If you have the Food Network in your favorites list, as so many of us guilty vegans do, tune in tonight at 9PM EST to see Jenny Webb and Doron Petersan of D.C.’s all-vegan Sticky Fingers Bakery competing against three other non-vegan bakeries in a icing-topped pastry battle to the death on Cupcake Wars! According to the Cupcake Wars website, “Each week on Cupcake Wars, four of the country’s top cupcake bakers face off in three elimination challenges until only one decorator remains. The sweet prize: $10,000 and the opportunity to showcase their cupcakes at the winning gig.”

    Vegan chef Chloe Coscarelli took home the prize for her appearance on Cupcake Wars last year and has since been featured on Fran Drescher’s daytime talk show as well as in the New York Times. You can watch a promotional video for her episode on her website to get yourself pumped up for tonight’s competition. Will Sticky Fingers take home another crown for the vegan contingent?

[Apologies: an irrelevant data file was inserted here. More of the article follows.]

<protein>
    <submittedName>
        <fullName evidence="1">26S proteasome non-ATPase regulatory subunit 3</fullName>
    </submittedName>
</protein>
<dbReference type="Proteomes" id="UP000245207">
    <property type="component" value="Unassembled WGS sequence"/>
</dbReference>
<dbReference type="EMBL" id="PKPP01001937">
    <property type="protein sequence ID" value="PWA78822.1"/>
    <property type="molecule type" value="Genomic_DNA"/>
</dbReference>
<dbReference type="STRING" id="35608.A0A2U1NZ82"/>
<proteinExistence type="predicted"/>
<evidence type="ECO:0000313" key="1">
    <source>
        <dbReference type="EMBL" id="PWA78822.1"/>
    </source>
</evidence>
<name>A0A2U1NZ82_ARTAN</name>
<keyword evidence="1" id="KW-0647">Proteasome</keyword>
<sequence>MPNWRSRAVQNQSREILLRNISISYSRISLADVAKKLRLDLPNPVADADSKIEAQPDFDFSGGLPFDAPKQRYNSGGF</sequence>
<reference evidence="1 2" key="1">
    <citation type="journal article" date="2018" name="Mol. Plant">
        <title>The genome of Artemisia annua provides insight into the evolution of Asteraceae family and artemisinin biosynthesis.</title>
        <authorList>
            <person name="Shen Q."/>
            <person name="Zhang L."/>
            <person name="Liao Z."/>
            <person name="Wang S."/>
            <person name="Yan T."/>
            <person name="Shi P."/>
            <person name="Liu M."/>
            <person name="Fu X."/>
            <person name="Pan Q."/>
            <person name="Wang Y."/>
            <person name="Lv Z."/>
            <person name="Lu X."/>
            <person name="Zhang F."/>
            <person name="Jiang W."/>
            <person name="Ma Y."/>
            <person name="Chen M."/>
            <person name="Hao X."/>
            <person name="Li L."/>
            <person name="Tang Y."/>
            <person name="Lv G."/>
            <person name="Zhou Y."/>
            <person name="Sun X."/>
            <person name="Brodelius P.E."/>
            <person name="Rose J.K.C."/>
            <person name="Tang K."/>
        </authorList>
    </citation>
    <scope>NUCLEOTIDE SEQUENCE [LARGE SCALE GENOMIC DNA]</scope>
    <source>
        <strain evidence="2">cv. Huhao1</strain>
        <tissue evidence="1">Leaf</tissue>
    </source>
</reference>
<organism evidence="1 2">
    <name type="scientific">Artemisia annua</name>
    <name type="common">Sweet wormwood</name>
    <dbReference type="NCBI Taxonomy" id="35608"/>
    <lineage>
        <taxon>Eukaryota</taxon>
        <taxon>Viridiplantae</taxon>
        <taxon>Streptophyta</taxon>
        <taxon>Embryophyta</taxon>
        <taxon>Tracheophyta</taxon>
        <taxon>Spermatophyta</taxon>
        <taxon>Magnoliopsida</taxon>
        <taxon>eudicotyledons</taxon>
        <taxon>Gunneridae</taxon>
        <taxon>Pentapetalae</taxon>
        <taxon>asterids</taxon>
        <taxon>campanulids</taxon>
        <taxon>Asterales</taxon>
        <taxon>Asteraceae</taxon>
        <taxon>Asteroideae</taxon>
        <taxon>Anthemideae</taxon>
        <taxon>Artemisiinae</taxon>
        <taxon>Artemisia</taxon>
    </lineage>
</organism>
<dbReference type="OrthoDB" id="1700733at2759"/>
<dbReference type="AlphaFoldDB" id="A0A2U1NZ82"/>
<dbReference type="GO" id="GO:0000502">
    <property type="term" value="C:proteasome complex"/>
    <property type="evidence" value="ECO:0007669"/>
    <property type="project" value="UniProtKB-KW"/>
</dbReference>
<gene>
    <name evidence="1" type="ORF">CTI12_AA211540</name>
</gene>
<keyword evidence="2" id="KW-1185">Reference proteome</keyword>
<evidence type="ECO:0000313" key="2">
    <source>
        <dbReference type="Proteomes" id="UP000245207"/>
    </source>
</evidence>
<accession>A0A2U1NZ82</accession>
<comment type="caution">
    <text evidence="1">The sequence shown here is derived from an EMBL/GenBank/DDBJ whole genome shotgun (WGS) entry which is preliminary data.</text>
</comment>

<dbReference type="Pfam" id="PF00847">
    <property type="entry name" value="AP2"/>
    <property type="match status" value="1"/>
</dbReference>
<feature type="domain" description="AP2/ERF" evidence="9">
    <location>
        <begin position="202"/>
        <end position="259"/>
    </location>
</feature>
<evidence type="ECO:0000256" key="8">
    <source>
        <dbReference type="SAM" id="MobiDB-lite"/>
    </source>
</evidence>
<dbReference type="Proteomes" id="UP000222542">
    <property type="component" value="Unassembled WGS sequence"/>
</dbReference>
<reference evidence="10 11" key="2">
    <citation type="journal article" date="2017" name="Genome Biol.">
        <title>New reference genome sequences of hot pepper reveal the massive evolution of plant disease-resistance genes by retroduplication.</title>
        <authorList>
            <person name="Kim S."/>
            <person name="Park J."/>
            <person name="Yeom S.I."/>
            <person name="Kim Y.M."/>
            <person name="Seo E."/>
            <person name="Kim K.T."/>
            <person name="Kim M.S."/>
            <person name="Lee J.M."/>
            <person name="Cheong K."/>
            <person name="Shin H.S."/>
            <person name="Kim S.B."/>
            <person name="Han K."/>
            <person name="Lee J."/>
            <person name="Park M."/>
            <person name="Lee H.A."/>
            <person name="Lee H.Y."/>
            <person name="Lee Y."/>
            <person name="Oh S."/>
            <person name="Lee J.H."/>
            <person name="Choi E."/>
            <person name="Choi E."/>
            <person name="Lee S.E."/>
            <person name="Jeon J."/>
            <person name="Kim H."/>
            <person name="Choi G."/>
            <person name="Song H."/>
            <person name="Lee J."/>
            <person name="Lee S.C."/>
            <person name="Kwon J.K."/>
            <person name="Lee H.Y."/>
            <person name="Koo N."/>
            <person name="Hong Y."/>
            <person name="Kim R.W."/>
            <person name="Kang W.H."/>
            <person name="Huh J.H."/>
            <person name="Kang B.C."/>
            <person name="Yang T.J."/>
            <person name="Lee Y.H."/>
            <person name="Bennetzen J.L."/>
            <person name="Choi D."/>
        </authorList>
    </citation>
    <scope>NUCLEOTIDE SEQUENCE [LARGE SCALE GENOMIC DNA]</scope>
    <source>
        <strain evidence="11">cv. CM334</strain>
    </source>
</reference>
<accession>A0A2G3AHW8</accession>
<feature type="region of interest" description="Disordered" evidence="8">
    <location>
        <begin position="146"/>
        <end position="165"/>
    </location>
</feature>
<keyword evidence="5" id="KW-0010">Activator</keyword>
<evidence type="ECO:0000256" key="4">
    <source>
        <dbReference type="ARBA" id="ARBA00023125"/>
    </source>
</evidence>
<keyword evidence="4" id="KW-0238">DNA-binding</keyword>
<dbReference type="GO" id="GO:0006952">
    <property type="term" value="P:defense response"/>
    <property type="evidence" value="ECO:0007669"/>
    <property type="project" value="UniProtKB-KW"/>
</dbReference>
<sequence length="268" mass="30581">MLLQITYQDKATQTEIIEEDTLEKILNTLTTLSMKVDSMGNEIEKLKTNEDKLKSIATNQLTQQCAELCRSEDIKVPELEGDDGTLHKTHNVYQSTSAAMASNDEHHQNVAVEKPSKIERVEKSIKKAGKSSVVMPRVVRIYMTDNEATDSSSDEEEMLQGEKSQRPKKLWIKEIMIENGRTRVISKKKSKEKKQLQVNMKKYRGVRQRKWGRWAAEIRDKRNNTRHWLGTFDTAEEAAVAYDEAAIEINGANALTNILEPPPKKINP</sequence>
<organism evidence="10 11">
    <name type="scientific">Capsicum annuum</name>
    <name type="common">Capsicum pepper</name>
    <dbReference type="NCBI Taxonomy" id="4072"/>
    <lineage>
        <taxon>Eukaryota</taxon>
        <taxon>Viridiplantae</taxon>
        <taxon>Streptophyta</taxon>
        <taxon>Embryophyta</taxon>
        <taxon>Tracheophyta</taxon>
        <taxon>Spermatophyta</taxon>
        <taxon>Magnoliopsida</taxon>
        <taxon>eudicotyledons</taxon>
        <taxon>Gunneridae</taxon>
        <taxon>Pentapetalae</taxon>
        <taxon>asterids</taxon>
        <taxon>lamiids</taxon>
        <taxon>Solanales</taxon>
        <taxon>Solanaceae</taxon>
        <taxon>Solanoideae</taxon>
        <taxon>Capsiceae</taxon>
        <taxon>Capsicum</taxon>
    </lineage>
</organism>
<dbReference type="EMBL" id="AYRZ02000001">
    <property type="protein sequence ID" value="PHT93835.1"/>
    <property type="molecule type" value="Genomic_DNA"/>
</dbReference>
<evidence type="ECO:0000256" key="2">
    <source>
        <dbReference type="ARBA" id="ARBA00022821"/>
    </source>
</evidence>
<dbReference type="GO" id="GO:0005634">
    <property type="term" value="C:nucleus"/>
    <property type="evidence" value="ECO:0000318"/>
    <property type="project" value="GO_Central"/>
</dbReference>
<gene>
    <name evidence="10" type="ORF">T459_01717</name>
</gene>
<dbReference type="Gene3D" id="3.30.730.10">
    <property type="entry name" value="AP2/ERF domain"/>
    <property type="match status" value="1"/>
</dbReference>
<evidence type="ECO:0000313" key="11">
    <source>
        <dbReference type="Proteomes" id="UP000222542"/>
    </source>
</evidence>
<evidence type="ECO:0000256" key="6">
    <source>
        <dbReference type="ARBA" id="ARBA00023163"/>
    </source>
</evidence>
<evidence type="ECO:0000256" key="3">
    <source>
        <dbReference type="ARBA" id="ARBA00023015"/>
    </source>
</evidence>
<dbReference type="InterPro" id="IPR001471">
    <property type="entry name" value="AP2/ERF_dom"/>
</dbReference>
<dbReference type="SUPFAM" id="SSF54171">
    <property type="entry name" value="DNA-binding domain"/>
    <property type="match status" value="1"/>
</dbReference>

If you’re in the D.C. area, Breadsoda is having a viewing party from 8-10pm tonight (it’s probably too late to hop on the Fung Wah bus from NYC by now) with drink and food specials. You can also follow @stickyfingersdc on Twitter for the opportunity to win prizes during tonight’s broadcast. It’s vegan dessert madness, I tell you! And I, for one, will not be complaining when the cupcake revolution takes hold.

  3. I am partial to playing dress up in real life. Looking good makes me feel good. Dan Mims is all about looking good, feeling good and keeping things on the cruelty-free tip. I don’t think I’ve ever had a conversation with Dan that didn’t dip into fashion; it seems only natural for me to talk shop with the dapper vegan dude on his new venture The Ethical Man.

    Who is Dan Mims and what is The Ethical Man?